BMW Group plans joint venture for MINI electric vehicles in China; LoI with Great Wall Motor
Geely Founder Li Shufu acquires 9.69% of Daimler AG; largest single shareholder

Researchers use magnesium salt electrolyte additive to suppress growth of Li dendrites; more work needed to enhance Coulombic efficiency

Researchers from Shinshu University in Japan have developed a method to suppress the growth of lithium dendrites in Li-S and Li-air batteries. As reported in a paper in the RSC journal Physical Chemistry Chemical Physics, they used magnesium bis(trifluoromethanesulfonyl)amide [Mg(TFSA)2] as an electrolyte additive to suppress the growth of Li dendrites, leveraging the occurrence of an alloying reaction between the initially substrate-deposited Mg and the subsequently deposited Li.

Lithium metal is a promising negative electrode material for advanced high energy density batteries due to its high theoretical capacity of 3860 mAh g−1 compared to that of the conventionally used graphite (LiC6: 372 mAh g−1). However, use of Li metal poses a number of safety risks, including the deposition of Li dendrites that penetrate the separator and induce internal short-circuiting. As a result, researchers have explored a number of different approaches to prevent dendrification, including the use of t3D matric substrates, electrolyte additives and the use of solid electrolytes.

Schematic illustration of proposed suppressing effect of Li dendritic growth by addition of Mg-salt. (a) In a commercially available electrolyte, Li deposition occurs inhomogeneously. By repeated deposition–dissolution cycling, the deposition morphology results in dendrite that causes a rapid capacity fading and thermal runway of batteries. (b) In an electrolyte containing Mg-salt, Mg-ion preferentially undergoes reduction to form metallic Mg on a substrate due to its higher standard electrode potential. Subsequently, Li deposition proceeds on the Mg and reacts with that to electrochemically form a binary Li–Mg alloy. Shimizu et al. Click to enlarge.

… our strategy relied on using an electrolyte containing a salt of a metal (e.g., Mg or Al) capable of electrochemical alloying with Li. In an electrolyte comprising both Li and Mg salts, Mg ions should be reduced in preference to Li ions and form a deposit of metallic Mg due to the higher electrode potential of Mg compared to that of Li (−2.36 vs. −3.04 V relative to the standard hydrogen electrode, respectively). Subsequently, Li deposition is expected to proceed on the previously deposited Mg to generate Li–Mg alloys.

Even in the case of initial excessive Li dendrite formation, the reduction of Mg ions estimated to occur in the region of high applied electric field should result in the formation of a Li−Mg alloy and thereby suppress further morphological changes. If the reaction occurs reversibly, Mg only dissolved and deposits between the electrolyte and the substrate, and Mg source should be not consumed even in long-term cycles, unlike SEI-forming electrolyte additives. The addition effect of alkaline-earth metal ion (Mg2+, Ca2+, Sr2+, Ba2+) to quaternary ammonium-based ionic liquid electrolytes on Li deposition morphology has already reported by other researchers, whereas we focused on addition into glyme-based organic electrolytes in the present study. Herein, we mainly examined the deposition and alloying behavior of Li in the presence of different concentrations of Mg(TFSA)2 under constant potential conditions.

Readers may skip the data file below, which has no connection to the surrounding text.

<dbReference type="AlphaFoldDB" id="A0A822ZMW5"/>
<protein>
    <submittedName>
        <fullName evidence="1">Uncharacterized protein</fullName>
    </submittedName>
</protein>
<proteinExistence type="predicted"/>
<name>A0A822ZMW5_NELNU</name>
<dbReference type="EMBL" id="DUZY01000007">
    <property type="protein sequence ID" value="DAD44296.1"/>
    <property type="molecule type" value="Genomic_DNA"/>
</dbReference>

—Shimizu et al.

Although the approach worked as a deterrent to dendrite formation, the researchers found it difficult to reverse, which is necessary in rechargable batteries. The researchers are studying the benefits of other types of magnesium salts, as well as working to improve the electrochemical stability of the salt combined with lithium to make reversal easier.

The researchers hope to solve the issues with this plating technology and eventually achieve a compact and high-capacity battery.

The use of a Mg salt-free electrolyte (1 M LiTFSA/G3) inevitably resulted in the growth of Li dendrites irrespective of the applied potential, with no improvements observed at a Mg(TFSA)2:LiTFSA molar ratio of 1:9. In contrast, Mg was deposited prior to Li in 0.5 M Mg(TFSA)2 + 0.5 M LiTFSA/G3, which resulted in electrochemical Li–Mg alloying. In the above system, the products formed at various applied potentials after 10 h corresponded to Li0.9Mg0.1 and exhibited a relatively smooth morphology. However, under constant current condition, although Li dendrite morphology was suppressed with increasing Mg-salt concentration in the electrolytes, their Coulombic efficiencies were not high. This is probably because the ion conduction was inhibited by the surface layer induced by the electrolyte decomposition and the passivation of Mg metal suppressed the dissolution. To enhance Coulombic efficiency, we are attempting to address the improvement of electrochemical stability and the optimization of electrolyte composition.

—Shimizu et al.

We aim to show the significantly improved reversibility of lithium deposition/dissolution and to realize stable operation for at least 1,000 cycles. The ultimate goal is to create batteries to run for 500 kilometers with full charge in electric vehicles.

—Professor Susumu Arai, co-corresponding author


  • Masahiro Shimizu, Makoto Umekia and Susumu Arai (2018) “Suppressing the effect of lithium dendritic growth by the addition of magnesium bis(trifluoromethanesulfonyl)amide” Phys. Chem. Chem. Phys., 20, 1127-1133 doi: 10.1039/C7CP06057B


The comments to this entry are closed.